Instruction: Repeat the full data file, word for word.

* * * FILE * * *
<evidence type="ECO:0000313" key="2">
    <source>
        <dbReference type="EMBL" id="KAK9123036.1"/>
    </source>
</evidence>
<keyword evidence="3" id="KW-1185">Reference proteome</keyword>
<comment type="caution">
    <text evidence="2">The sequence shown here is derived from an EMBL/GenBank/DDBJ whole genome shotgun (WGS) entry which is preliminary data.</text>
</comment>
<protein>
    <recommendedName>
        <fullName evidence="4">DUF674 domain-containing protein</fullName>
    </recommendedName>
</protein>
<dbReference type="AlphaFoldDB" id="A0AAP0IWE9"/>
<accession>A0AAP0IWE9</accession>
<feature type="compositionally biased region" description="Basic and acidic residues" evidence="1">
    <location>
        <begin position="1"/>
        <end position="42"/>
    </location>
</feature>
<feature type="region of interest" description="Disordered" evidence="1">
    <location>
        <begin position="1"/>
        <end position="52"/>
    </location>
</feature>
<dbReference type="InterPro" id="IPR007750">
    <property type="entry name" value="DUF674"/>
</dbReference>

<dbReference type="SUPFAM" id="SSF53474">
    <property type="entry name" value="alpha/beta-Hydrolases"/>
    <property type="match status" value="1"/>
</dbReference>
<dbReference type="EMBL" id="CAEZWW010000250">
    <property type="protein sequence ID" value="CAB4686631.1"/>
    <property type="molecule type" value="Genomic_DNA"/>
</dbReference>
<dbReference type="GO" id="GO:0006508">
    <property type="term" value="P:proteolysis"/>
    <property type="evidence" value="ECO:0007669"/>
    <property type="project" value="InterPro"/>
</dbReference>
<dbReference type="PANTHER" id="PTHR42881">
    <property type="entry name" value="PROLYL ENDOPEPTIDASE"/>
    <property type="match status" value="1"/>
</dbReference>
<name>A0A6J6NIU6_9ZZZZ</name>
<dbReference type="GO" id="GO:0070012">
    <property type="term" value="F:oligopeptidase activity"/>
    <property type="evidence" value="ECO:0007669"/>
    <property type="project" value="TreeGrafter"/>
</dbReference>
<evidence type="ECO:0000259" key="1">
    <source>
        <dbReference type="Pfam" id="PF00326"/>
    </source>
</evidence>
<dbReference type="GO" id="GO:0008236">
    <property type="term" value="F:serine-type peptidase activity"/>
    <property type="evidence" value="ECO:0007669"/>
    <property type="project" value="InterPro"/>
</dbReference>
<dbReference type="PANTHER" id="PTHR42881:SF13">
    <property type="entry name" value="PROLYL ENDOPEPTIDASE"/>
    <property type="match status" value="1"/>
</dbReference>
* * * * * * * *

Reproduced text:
<evidence type="ECO:0000313" key="2">
    <source>
        <dbReference type="EMBL" id="KAK9123036.1"/>
    </source>
</evidence>
<keyword evidence="3" id="KW-1185">Reference proteome</keyword>
<comment type="caution">
    <text evidence="2">The sequence shown here is derived from an EMBL/GenBank/DDBJ whole genome shotgun (WGS) entry which is preliminary data.</text>
</comment>
<protein>
    <recommendedName>
        <fullName evidence="4">DUF674 domain-containing protein</fullName>
    </recommendedName>
</protein>
<dbReference type="AlphaFoldDB" id="A0AAP0IWE9"/>
<accession>A0AAP0IWE9</accession>
<feature type="compositionally biased region" description="Basic and acidic residues" evidence="1">
    <location>
        <begin position="1"/>
        <end position="42"/>
    </location>
</feature>
<feature type="region of interest" description="Disordered" evidence="1">
    <location>
        <begin position="1"/>
        <end position="52"/>
    </location>
</feature>
<dbReference type="InterPro" id="IPR007750">
    <property type="entry name" value="DUF674"/>
</dbReference>

<dbReference type="SUPFAM" id="SSF53474">
    <property type="entry name" value="alpha/beta-Hydrolases"/>
    <property type="match status" value="1"/>
</dbReference>
<dbReference type="EMBL" id="CAEZWW010000250">
    <property type="protein sequence ID" value="CAB4686631.1"/>
    <property type="molecule type" value="Genomic_DNA"/>
</dbReference>
<dbReference type="GO" id="GO:0006508">
    <property type="term" value="P:proteolysis"/>
    <property type="evidence" value="ECO:0007669"/>
    <property type="project" value="InterPro"/>
</dbReference>
<dbReference type="PANTHER" id="PTHR42881">
    <property type="entry name" value="PROLYL ENDOPEPTIDASE"/>
    <property type="match status" value="1"/>
</dbReference>
<name>A0A6J6NIU6_9ZZZZ</name>
<dbReference type="GO" id="GO:0070012">
    <property type="term" value="F:oligopeptidase activity"/>
    <property type="evidence" value="ECO:0007669"/>
    <property type="project" value="TreeGrafter"/>
</dbReference>
<evidence type="ECO:0000259" key="1">
    <source>
        <dbReference type="Pfam" id="PF00326"/>
    </source>
</evidence>
<dbReference type="GO" id="GO:0008236">
    <property type="term" value="F:serine-type peptidase activity"/>
    <property type="evidence" value="ECO:0007669"/>
    <property type="project" value="InterPro"/>
</dbReference>
<dbReference type="PANTHER" id="PTHR42881:SF13">
    <property type="entry name" value="PROLYL ENDOPEPTIDASE"/>
    <property type="match status" value="1"/>
</dbReference>